Be Safe Out There
Get an Alert When There’s an Emergency
Get a text or email when the Town of Banff issues an emergency alert. Sign up at banff.ca/alert and register with the Alert Centre.
When Disaster Strikes
Make sure you know how to take care of yourself, and your family, for at least three days. That means a three-day supply of food, water, first aid materials, and other items found in a basic emergency kit.
Keep your emergency kit stocked and in a place the whole family knows where to find it. The Town of Banff emergency plan is regularly reviewed and tested through mock drills by staff and emergency personnel so we’re prepared for all situations. Do your part by becoming familiar with shelter-in-place instructions and a residential evacuation checklist at banff.ca/emergency.
Report all fires, including lightning strikes and unattended campfires that are spreading. Call 911.
Understand Smoke from Wildfire
In wildfire season, smoke can blow in to Banff from thousands of miles away. When an air quality advisory is in effect, all individuals living in or travelling within the affected area are advised to be aware of potential health concerns, and take precautions to reduce exposure and risk. Learn about the air quality in Alberta at airquality.alberta.ca. To learn about smoke originating from wildfires elsewhere in Alberta and B.C., visit firesmoke.ca/forecasts/current.
Your Neighbours are Pretty Wild
We share this place with wildlife like deer, elk, bears and many other types of animals. They may venture into town, or stay on the outskirts. But they’re here, and we need to be aware of how our actions impact them.
Don’t Leave Garbage and Recycling Outside
Forgot a bag of garbage outside? Left a few bottles next to the recycling bin? Dropped an empty box of takeout on your way home at 3 a.m.? Those are all wildlife attractants and those actions could end up killing a wild animal. After getting into human food, an animal will continue to seek out more human food rewards, and this can make them bold and aggressive. If they exhibit that behaviour, it could force park wardens to relocate the animal, or euthanize the animal for safety reasons.
Keep Your Distance
Give wildlife a lot of space. Never approach them or chase after them. Remember, this is a national park, not a zoo. Animals are wild and can become aggressive at any moment. It’s illegal to harass wild animals or disobey wildlife closures, and you could be fined. Carry Bear spray when you walk or cycle outside the town, and learn how to use it. banff.ca/bears.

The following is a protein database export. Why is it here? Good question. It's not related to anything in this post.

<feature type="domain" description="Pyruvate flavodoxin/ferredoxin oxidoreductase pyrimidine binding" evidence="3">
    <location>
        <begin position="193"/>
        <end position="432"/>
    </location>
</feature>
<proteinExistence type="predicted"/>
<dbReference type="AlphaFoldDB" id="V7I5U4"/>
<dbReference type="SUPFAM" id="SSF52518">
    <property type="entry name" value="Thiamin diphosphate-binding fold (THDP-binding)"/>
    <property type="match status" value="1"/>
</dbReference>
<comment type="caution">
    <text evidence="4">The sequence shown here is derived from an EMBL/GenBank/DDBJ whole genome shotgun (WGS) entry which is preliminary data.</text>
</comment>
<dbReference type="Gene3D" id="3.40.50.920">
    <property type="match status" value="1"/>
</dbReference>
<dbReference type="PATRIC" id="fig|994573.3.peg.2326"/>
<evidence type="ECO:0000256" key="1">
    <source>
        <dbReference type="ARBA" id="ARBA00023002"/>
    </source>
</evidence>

Report Wildlife Sightings
If you have an encounter with wildlife, see any large carnivores (bears, cougars, wolves) or spot elk in the Town of Banff, report it to Parks Canada by calling 403.762.1470. Try to identify the species, and note the animal's description and behaviour, and if it’s wearing an ear tag or radio collar.
Don’t Attract Bears into Town
Make sure to keep your barbecue clean. The smell of last week’s dinner is a powerful pull for bears. Also, avoid keeping animal attractants like bird feeders on your patio, and don’t grow fruit-bearing trees and plants in your yard. Keep dogs on leash and never unattended. Dispose ALL waste in wildlife-proof bins. You may think you are doing your neighbours a favour by leaving refundable items, appliances or furniture beside the bins. You’re not. They can attract bears. Even furniture can retain the promising smell of home cooking. If you see garbage, bottles, or food waste left outside a bin, please report it to the Town of Banff operations line at 403.762.1240.
In an emergency, call 9-1-1.
The Town of Banff is policed by the Royal Canadian Mounted Police (RCMP). The administration line is 403.763.6600 and the non-emergency complaint line is 403.762.2226. The police station is at 335 Lynx Street.
Town of Banff Bylaw Services
Peace officers enforce local town bylaws. Contact Bylaw Services at 403.762.1218 or submit a bylaw complaint online at banff.ca/action. Officers work out of Banff Town Hall, 110 Bear Street. banff.ca/bylawservices
Banff’s fire department is made up of full-time members and paid, on-call volunteers. The administration line is 403.762.1256, and the fire hall is at 201 Beaver Street. banff.ca/firedepartment
The Banff Mineral Springs Hospital provides 24-hour emergency care, acute care, and diagnostic services. Contact the front desk at 403.762.2222. The hospital is at 305 Lynx Street. Banff Mineral Springs Hospital
Parks Canada Assistance
Parks Canada Visitor Safety is responsible for search and rescue throughout Banff National Park. Backcountry emergencies call 403.762.4506. Park Wardens are responsible for enforcement. Non-emergencies call 403.762.1470.
It’s hard to predict the weather in Banff. We can get snow in September and balmy, blue sky days in January. It’s best to be prepared for everything, especially if you’re venturing outside for an extended period of time. Summer days can be warmer than 30C, and winter days can be colder than -30C. Always check current weather conditions and the forecast before you head out on an adventure. Current Weather